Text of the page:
Post-disaster social work research: A scoping review of the evidence for practice
Louise Harms, Jennifer Boddy, Lyndal Hickey, Kathryn Hay, Melinda Alexander, Lynne Briggs, Lesley Cooper, Margaret Alston, Margaret Alston, Patricia Fronek et al.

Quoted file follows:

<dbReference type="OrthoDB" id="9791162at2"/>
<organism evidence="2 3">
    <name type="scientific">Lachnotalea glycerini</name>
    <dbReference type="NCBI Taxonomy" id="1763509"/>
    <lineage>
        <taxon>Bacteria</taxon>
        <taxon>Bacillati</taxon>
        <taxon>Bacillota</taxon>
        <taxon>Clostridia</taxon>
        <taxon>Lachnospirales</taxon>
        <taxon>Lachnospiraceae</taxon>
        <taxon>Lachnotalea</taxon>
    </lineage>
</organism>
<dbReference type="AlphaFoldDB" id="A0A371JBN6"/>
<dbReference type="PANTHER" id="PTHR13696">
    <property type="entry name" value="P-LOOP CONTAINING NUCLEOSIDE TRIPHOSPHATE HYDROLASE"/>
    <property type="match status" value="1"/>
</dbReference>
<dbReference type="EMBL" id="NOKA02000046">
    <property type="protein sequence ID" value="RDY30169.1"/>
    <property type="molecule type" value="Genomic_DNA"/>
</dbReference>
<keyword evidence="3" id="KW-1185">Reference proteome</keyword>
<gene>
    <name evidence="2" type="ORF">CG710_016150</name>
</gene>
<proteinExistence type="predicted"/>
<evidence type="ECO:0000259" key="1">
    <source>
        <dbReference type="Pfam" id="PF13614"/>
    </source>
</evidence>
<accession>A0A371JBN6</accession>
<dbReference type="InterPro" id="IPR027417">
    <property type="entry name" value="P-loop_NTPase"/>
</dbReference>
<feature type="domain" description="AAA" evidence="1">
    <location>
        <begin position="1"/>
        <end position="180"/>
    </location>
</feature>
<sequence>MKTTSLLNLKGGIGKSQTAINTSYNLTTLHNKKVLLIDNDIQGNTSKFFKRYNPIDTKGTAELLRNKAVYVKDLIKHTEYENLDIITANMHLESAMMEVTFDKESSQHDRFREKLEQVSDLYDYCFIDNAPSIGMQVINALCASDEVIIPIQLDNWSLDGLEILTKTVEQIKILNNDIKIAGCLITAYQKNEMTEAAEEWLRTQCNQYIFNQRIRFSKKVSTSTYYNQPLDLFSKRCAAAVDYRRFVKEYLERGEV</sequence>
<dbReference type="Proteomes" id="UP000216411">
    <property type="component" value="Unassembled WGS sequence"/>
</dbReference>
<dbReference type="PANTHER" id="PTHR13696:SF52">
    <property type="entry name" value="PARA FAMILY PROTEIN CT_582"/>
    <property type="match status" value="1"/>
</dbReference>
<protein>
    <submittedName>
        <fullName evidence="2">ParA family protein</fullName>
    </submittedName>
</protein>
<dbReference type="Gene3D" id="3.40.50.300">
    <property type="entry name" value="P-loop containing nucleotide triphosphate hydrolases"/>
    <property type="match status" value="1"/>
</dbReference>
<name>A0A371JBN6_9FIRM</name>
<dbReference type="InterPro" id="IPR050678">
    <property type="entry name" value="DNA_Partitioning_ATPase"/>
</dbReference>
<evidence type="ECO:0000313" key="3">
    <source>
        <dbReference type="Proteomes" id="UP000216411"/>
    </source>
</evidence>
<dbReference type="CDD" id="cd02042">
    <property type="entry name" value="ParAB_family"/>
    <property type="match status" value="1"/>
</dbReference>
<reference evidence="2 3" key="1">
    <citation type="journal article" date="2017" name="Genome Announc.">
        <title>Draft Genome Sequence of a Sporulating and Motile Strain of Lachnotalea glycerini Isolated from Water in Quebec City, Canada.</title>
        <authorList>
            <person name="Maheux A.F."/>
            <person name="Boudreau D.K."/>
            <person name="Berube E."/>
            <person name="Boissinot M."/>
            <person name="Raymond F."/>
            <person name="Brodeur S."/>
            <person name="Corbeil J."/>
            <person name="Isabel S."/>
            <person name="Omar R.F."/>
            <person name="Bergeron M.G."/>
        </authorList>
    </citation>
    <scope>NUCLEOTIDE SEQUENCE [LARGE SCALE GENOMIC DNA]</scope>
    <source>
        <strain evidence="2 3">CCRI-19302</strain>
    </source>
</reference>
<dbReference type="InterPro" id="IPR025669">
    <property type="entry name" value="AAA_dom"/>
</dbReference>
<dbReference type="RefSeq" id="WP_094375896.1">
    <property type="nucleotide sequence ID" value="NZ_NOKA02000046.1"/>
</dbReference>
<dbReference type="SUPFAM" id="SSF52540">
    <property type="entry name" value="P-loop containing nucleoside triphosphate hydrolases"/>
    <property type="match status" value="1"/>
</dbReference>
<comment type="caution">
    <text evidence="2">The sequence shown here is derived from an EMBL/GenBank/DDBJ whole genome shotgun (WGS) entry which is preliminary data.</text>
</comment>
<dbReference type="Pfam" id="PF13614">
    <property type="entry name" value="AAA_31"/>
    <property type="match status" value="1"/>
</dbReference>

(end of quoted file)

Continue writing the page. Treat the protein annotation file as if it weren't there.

Abstract: The aim of this study was to understand the extent, range and nature of social work research activity after natural disasters and to identify the implications for future research and practice. A Scoping review methodology framework was used search of three databases: Web of Science, ProQuest and Informit was conducted to identify relevant studies between 2000 and 2018. Selection of studies was based on empirical research about social work and natural disasters and/or authored by social workers. Study selection found a total of 38 relevant articles. Charting the data was conducted and the following areas of focus were summarised: (1) interventions relating to psychosocial care, aid work and community work; (2) the effects of disasters on people and mediators of these effects; (3) social work education and challenges in disaster relief; and (4) measuring mental health outcomes of people who have experienced a disaster event. This scoping review has established that there is a range of social work literature focused on natural disasters that primarily examines social work interventions, the effects of disasters and social work education. Future social work research and practice needs to focus on the types and timing of interventions that promote positive recovery following natural disasters.